So something y’all might not know about me

is that my Google Reader be POPPIN. I’ve never been a magazine or newspaper kind of girl, but I subscribe to 81 blogs and counting. Though my little corner of the blogosphere isn’t really that big a deal (12 followers, I’m sorry to tell you that I do this more for myself than for any of you. Please don’t be offended, I still love you.), I do lots of lurking and some occasional commenting on blogs that are followed by hundreds of people. And one of the blogs I’ve picked up most recently is The Black Snob. And I love it. And they have these tote bags and I’m very strongly considering buying one, because I think it’s just about the best thing ever:

But if I purchase this bag, which given my proclivities towards shopping, is very likely, I will have to come to terms with something I’ve been trying to deny about myself for the past few years. I…might be a snob. If not an out-and-out snob, definitely a little bougie, a little uppity, maybe even a bit elitist. I don’t always play well with others, particularly others who have had less opportunities than me–I want to, I try to, but it can be hard for me to relate. [I broke through to the kids at the school I worked at last summer with the fact that Renegade is my favorite rap song. They grudgingly accepted this as proof of my cultural legitimacy.] It’s not that I don’t value those who are less fortunate than me–on the contrary, I’m a sociologist–the people who get fucked over by society are my bread and butter, literally. I know that I’m an exception to every single rule in the book and if even the tiniest thing in my past had gone differently I wouldn’t be where I am. I am thankful every day for the circumstances of chance and happenstance that got me to where I am. But still…I’m here. And I don’t know what it’s like to be anywhere else, really. 
I feel pretty similarly to the guy who wrote this article–I can shoot the breeze with professors and high-ups at financial corporations like my mentor last summer in Chicago, but what to talk about with the plumber? I guess what I’m trying to say is that sometimes I feel disconnected from the larger world…all that ivory tower shit and whatnot. It’s the same thing that happened at the Black Solidarity Conference when I wanted to come together with this group of people I identified with and feel like a part of something bigger than me (I love that feeling), but I couldn’t because I felt so isolated from everything they were pushing for. It’s the same thing that happened at the one and only MCIC (Multi-Cultural Interest Club…our closest thing to a minority-focused group) I went to in high school, at the beginning of my sophomore year; the advisors were trying to convince students that the SAT was worth taking and I had already broken 700 in one of my scores.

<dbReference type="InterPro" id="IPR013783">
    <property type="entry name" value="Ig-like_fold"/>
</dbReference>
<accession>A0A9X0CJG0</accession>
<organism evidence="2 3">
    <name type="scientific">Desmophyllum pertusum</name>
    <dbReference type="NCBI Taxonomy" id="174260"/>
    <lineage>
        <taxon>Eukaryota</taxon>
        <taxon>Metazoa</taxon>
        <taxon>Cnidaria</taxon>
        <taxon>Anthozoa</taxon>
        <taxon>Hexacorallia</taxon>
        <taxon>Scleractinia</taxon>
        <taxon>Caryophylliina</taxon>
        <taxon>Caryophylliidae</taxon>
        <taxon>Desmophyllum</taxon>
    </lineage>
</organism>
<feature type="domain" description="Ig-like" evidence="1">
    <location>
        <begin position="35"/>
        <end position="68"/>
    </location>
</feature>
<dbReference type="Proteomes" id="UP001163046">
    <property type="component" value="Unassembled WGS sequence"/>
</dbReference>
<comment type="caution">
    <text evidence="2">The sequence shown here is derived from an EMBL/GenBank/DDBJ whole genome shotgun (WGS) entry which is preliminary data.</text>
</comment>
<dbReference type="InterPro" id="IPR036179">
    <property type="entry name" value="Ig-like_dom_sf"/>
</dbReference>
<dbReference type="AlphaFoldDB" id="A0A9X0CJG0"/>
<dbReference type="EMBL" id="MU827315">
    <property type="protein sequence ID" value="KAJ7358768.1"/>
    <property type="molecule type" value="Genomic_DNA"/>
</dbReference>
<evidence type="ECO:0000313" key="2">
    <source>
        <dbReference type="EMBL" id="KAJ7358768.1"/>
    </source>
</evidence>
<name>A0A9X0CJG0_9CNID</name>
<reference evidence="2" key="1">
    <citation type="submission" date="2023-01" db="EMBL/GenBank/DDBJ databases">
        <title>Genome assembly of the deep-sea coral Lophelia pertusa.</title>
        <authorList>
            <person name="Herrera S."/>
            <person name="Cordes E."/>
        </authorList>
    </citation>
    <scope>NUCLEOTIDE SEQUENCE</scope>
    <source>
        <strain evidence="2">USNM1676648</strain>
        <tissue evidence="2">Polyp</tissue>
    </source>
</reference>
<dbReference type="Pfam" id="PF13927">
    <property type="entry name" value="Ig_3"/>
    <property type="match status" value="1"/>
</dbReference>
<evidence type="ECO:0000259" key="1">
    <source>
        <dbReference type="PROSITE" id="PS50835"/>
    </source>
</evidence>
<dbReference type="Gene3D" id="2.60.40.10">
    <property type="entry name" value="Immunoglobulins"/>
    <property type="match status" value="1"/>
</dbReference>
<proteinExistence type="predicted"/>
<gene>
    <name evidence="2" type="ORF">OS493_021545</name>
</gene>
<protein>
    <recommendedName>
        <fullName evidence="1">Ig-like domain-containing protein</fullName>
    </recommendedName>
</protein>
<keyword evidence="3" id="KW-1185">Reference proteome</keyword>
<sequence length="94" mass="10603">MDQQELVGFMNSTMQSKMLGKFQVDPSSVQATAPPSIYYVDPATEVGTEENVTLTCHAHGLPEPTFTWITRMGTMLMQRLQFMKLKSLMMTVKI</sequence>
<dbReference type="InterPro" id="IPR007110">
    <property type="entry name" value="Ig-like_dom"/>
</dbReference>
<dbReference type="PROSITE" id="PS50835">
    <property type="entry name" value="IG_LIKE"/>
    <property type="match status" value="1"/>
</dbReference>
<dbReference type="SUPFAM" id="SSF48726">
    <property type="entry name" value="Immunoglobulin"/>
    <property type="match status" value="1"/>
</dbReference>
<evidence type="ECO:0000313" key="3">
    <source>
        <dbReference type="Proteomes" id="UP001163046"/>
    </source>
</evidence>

I’ve talked to some friends at Princeton about this and they say their families got them used to interacting with quote-unquote “regular people”, statements that just highlight the degree to which I’ve always felt isolated from my family. The vast majority of the people who are related to me live in the South and are practically strangers; the small bit of family I grew up with always treated me as different, causing me to self-isolate. Part of it was being an awkward age–my mom’s oldest, I’m only 11 years younger than her youngest sister, and as she was the first of my grandmother’s five children to have children of her own, there’s no one my age in my family (besides two step-cousins in Georgia)–but more of it, I think, just stemmed from a sense that no one knew exactly where I had come from. So they gave up on trying to convince me to play basketball and gave up on trying to convince me to run around outside and let me read. No team sports for me. Very little interaction with others as a child outside of school, in general. My imagination was my childhood playmate, which led me to grow into an adult whose greatest activity is mental.